Keeplock: A Novel of Crime

Keeplock: A Novel of Crime by Stephen Solomita Read Free Book Online

Book: Keeplock: A Novel of Crime by Stephen Solomita Read Free Book Online
Authors: Stephen Solomita
Tags: Fiction, General, Mystery & Detective, Crime
over his forehead. He has pimples on the right side of his face and the bare beginnings of a mustache on his upper lip.
    “You got parents, Pete?”
    “I had adopted parents. They don’t want me, but I don’t care about them. I’m finished with them.”
    He takes out a cigarette and offers it to me. I shake my head and he lights it himself. “My mother is a drunk,” he announces. “She loves me, but she’s too fucked up to care for me. I don’t have no father. Do you know who your real mother and father are?”
    “I don’t even know if I have a real mother and father.” Jack nods his head slowly. “That’s the way it is with a lot of the kids in here. I asked Sister Margaret to find out who my father is. Maybe my father would give me a place to live. But she wouldn’t do it.” He takes out a candy bar, a Snickers, and offers it to me.
    Suddenly I’m in the shower room. There’s so much steam that I can’t see the kid next to me, but I can hear kids laughing and shouting.
    I soap my hair and lean into the shower. When I pull back the kids have disappeared and the only sound is the splatter of water on the concrete floor. A figure appears, pushing the steam ahead of him. It’s Jack Parker and another boy named Ramsey.
    “Say, Pete,” he says, “you remember that Snickers I gave you? Well I want it back. You took it and now you have to give it back to me. Matter of fact, I want that same Snickers I gave you.”
    “How can I do that?”
    “You took it. Now you gotta give it back. You don’t take nothin’ in a place like this. This ain’t a place where people give you somethin’ for nothin’.”
    “I’ll buy you a Snickers this afternoon,” I say, though I have no money.
    “I want the one I gave you. If you can’t give me the one I gave you, then you have to pay me back the way I say.”
    They fuck me, the two of them taking turns. There’s nothing I can do and I offer no resistance, but they beat me anyway. When they finish, I fall to the floor. The floor is gray and the steam is gray. The blood on my legs offers the only color in a black-and-white frame.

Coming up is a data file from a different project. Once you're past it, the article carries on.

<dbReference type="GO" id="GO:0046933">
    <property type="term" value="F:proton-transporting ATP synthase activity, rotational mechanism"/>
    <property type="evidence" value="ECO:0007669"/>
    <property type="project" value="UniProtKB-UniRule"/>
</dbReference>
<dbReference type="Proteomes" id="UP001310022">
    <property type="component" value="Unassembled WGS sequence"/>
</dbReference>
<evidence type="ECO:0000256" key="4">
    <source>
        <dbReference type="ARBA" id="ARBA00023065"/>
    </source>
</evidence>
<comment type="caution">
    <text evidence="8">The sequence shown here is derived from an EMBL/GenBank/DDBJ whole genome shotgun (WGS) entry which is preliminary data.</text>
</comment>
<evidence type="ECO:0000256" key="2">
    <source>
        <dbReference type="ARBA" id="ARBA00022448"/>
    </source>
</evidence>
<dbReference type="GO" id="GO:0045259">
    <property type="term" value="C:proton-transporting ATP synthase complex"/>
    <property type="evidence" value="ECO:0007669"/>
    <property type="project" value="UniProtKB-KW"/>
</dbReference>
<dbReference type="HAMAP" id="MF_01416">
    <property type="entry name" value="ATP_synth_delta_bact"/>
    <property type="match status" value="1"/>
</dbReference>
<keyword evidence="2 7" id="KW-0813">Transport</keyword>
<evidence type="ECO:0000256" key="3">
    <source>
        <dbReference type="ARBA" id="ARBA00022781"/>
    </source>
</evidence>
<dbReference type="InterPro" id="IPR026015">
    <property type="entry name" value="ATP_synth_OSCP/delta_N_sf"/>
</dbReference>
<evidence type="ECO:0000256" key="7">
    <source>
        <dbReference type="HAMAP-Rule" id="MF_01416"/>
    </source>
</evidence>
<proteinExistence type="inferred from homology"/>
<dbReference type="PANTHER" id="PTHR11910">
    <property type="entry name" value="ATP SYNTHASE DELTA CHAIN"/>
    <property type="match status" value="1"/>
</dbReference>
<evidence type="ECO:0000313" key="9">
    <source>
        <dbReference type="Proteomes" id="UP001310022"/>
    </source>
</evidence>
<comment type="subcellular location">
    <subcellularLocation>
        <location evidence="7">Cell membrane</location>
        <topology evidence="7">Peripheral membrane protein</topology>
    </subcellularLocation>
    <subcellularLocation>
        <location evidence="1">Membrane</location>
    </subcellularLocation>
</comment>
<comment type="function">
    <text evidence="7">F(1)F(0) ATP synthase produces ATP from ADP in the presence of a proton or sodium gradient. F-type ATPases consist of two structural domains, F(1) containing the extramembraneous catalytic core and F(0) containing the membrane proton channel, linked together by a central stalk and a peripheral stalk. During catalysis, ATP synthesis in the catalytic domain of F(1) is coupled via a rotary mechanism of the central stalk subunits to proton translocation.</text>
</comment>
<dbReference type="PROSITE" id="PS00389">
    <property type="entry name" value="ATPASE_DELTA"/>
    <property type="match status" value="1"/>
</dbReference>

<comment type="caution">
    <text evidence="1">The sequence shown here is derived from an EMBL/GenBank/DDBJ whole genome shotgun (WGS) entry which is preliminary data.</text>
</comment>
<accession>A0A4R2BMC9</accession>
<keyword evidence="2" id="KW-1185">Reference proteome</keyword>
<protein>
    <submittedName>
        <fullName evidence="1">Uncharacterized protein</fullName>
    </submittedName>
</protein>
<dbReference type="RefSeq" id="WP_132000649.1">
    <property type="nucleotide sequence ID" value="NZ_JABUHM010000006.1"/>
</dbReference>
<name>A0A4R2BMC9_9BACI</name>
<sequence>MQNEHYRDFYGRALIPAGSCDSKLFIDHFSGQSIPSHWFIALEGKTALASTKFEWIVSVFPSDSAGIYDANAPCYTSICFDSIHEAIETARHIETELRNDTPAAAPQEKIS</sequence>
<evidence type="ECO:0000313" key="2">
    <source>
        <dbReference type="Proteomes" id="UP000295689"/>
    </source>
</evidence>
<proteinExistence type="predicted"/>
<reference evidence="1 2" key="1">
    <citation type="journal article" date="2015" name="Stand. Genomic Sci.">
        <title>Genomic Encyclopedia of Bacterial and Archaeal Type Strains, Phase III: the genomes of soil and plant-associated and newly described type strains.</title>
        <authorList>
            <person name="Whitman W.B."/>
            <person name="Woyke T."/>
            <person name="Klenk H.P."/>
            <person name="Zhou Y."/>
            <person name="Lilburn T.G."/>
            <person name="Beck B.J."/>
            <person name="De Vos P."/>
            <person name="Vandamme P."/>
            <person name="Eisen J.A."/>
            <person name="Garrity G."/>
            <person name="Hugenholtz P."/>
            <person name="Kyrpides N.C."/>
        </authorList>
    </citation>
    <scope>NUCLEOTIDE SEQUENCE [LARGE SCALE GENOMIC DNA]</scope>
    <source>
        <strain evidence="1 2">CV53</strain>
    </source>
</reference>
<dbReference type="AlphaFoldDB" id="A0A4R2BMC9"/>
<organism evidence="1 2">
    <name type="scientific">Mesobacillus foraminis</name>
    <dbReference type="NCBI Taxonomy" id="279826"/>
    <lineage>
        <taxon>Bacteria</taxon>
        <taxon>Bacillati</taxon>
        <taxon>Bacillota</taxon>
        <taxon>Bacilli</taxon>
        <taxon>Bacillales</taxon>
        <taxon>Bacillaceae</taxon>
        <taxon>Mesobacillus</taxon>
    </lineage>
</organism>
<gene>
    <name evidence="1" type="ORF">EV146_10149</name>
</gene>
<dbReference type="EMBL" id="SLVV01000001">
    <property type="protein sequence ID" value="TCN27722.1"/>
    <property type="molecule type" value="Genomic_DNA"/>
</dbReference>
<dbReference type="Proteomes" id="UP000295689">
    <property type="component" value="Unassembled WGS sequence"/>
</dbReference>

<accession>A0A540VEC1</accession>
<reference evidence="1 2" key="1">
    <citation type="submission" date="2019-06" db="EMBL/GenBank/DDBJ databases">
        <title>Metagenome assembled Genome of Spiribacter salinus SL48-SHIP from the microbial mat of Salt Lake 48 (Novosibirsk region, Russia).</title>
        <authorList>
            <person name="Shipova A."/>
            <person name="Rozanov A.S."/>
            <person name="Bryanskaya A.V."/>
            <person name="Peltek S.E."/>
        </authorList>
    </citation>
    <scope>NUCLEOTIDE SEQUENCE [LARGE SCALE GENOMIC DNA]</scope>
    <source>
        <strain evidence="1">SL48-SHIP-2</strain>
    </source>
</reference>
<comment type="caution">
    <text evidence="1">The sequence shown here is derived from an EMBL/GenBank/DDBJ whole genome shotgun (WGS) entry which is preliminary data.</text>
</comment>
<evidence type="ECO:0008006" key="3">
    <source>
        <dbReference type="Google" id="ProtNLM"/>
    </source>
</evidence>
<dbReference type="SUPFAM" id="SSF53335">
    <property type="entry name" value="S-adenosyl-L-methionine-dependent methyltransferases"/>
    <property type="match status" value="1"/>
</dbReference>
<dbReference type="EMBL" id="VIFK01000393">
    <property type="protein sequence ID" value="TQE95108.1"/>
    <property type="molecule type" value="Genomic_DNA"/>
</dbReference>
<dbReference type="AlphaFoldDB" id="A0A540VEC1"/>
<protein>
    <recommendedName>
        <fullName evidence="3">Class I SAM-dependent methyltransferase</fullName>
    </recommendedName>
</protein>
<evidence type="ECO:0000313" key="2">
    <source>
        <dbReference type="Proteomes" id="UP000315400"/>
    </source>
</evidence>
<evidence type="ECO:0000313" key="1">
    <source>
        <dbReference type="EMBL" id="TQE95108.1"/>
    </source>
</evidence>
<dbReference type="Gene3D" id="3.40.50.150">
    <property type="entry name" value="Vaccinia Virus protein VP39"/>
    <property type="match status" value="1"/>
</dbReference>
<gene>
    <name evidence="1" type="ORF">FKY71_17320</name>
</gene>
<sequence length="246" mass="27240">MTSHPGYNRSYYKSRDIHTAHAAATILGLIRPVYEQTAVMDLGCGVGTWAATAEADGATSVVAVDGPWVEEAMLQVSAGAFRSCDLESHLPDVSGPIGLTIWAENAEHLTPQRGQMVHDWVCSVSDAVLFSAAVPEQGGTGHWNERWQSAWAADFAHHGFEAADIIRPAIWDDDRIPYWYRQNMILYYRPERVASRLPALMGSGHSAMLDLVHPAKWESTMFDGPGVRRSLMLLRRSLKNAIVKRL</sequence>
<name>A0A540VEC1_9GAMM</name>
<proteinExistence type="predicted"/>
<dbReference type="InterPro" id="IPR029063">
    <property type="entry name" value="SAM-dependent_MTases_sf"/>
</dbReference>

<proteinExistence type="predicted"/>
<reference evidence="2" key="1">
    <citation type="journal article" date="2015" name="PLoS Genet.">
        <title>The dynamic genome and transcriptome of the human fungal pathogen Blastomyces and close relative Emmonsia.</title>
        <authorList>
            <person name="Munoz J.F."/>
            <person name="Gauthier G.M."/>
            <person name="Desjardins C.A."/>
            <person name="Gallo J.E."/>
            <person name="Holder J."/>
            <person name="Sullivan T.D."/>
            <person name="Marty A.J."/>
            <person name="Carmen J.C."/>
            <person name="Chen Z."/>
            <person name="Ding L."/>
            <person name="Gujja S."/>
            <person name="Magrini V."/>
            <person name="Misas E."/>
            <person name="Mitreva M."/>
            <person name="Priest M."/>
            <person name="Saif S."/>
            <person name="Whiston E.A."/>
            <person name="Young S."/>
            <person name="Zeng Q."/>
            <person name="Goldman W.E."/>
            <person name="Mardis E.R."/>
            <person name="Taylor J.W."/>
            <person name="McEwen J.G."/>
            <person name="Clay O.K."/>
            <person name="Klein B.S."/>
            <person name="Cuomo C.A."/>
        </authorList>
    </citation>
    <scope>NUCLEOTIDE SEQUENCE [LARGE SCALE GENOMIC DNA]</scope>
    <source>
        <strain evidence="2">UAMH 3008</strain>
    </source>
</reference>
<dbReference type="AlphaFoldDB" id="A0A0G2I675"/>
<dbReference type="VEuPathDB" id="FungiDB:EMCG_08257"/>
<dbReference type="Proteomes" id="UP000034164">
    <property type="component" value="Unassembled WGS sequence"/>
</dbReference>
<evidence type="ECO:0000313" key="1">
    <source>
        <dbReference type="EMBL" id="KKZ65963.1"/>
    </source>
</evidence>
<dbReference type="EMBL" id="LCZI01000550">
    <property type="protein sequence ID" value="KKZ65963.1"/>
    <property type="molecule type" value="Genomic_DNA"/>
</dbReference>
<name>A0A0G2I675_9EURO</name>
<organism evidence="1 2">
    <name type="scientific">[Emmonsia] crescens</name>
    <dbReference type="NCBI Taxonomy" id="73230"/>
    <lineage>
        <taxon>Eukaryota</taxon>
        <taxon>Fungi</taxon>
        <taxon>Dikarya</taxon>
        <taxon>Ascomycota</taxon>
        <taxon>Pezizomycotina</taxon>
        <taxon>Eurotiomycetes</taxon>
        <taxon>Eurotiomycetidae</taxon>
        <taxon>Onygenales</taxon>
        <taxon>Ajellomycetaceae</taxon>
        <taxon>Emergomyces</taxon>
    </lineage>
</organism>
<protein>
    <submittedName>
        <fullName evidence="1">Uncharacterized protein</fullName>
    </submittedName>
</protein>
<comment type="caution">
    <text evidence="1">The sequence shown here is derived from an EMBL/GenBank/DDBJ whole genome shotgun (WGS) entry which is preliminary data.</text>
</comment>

I woke up for the last time at six o’clock. After ten years of bells and counts, it takes more than a day of freedom to change prison routine. The dream was fresh in my mind and for the ten thousandth time I wondered if that was the way it happened. I can’t remember anymore, but it seems to me that adolescents were kept apart from the younger kids.
    It really doesn’t matter, anyway. Rape is so common in group homes and adolescent jails that the only important thing is your reaction to it. I’d snuck into the kitchen four times and was caught and punished four times before I was able to steal a knife. By then, Jack Parker and his buddy had been transferred to private foster homes (a reward for proper Institutional behavior?) and the opportunity for revenge was gone. But I’d held on to the knife, stashing it during the day and keeping it under my pillow at night.
    A couple of weeks later, two boys my own age explained the facts of life. They knew what had happened to me—everyone knew, except the nuns who ran the home—but they could see that I wasn’t a punk. They were part of a gang composed of the few white kids in the Institution and they had to protect themselves like any other minority. They never mentioned the fact that both of my assailants were white.
    “Survival, Pete,” one of the boys had insisted. “ Survival . Anybody fucks with one of us, they fuck with all of us.”
    Don’t Trust Anyone is a prison cliché. You can have allies, but not friends. Today’s bro is tomorrow’s witness for the prosecution. Survival is what it’s about. The ethic is transparently stupid, but at nine years old … The problem is you don’t find out how stupid it is until you’re too old to believe in anything else.
    My two juicer roommates were snoring away. A third man, who must have come in after I fell asleep, also slept soundly.

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